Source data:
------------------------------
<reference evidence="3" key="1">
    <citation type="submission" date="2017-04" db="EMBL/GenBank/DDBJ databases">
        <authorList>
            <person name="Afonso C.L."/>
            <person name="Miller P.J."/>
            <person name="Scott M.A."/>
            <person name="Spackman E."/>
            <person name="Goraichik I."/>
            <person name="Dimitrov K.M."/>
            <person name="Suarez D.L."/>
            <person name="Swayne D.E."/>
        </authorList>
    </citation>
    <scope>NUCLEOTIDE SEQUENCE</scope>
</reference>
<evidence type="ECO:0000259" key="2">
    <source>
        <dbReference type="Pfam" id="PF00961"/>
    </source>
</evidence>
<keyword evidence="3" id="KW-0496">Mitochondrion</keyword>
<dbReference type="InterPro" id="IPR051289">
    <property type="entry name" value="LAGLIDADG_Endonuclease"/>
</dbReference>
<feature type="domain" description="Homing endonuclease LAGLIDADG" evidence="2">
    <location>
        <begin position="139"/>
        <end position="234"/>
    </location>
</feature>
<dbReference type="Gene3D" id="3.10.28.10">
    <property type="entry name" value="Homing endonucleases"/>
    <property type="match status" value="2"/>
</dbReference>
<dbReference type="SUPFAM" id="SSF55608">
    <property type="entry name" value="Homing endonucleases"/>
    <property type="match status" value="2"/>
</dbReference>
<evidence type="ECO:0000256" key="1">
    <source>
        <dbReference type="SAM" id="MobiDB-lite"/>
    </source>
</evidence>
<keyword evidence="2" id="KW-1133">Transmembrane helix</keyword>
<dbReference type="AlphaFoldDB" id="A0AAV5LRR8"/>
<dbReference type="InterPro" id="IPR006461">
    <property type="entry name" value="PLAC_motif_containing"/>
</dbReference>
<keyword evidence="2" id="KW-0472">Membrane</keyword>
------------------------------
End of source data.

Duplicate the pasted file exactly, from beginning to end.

<reference evidence="3" key="1">
    <citation type="submission" date="2017-04" db="EMBL/GenBank/DDBJ databases">
        <authorList>
            <person name="Afonso C.L."/>
            <person name="Miller P.J."/>
            <person name="Scott M.A."/>
            <person name="Spackman E."/>
            <person name="Goraichik I."/>
            <person name="Dimitrov K.M."/>
            <person name="Suarez D.L."/>
            <person name="Swayne D.E."/>
        </authorList>
    </citation>
    <scope>NUCLEOTIDE SEQUENCE</scope>
</reference>
<evidence type="ECO:0000259" key="2">
    <source>
        <dbReference type="Pfam" id="PF00961"/>
    </source>
</evidence>
<keyword evidence="3" id="KW-0496">Mitochondrion</keyword>
<dbReference type="InterPro" id="IPR051289">
    <property type="entry name" value="LAGLIDADG_Endonuclease"/>
</dbReference>
<feature type="domain" description="Homing endonuclease LAGLIDADG" evidence="2">
    <location>
        <begin position="139"/>
        <end position="234"/>
    </location>
</feature>
<dbReference type="Gene3D" id="3.10.28.10">
    <property type="entry name" value="Homing endonucleases"/>
    <property type="match status" value="2"/>
</dbReference>
<dbReference type="SUPFAM" id="SSF55608">
    <property type="entry name" value="Homing endonucleases"/>
    <property type="match status" value="2"/>
</dbReference>
<evidence type="ECO:0000256" key="1">
    <source>
        <dbReference type="SAM" id="MobiDB-lite"/>
    </source>
</evidence>
<keyword evidence="2" id="KW-1133">Transmembrane helix</keyword>
<dbReference type="AlphaFoldDB" id="A0AAV5LRR8"/>
<dbReference type="InterPro" id="IPR006461">
    <property type="entry name" value="PLAC_motif_containing"/>
</dbReference>
<keyword evidence="2" id="KW-0472">Membrane</keyword>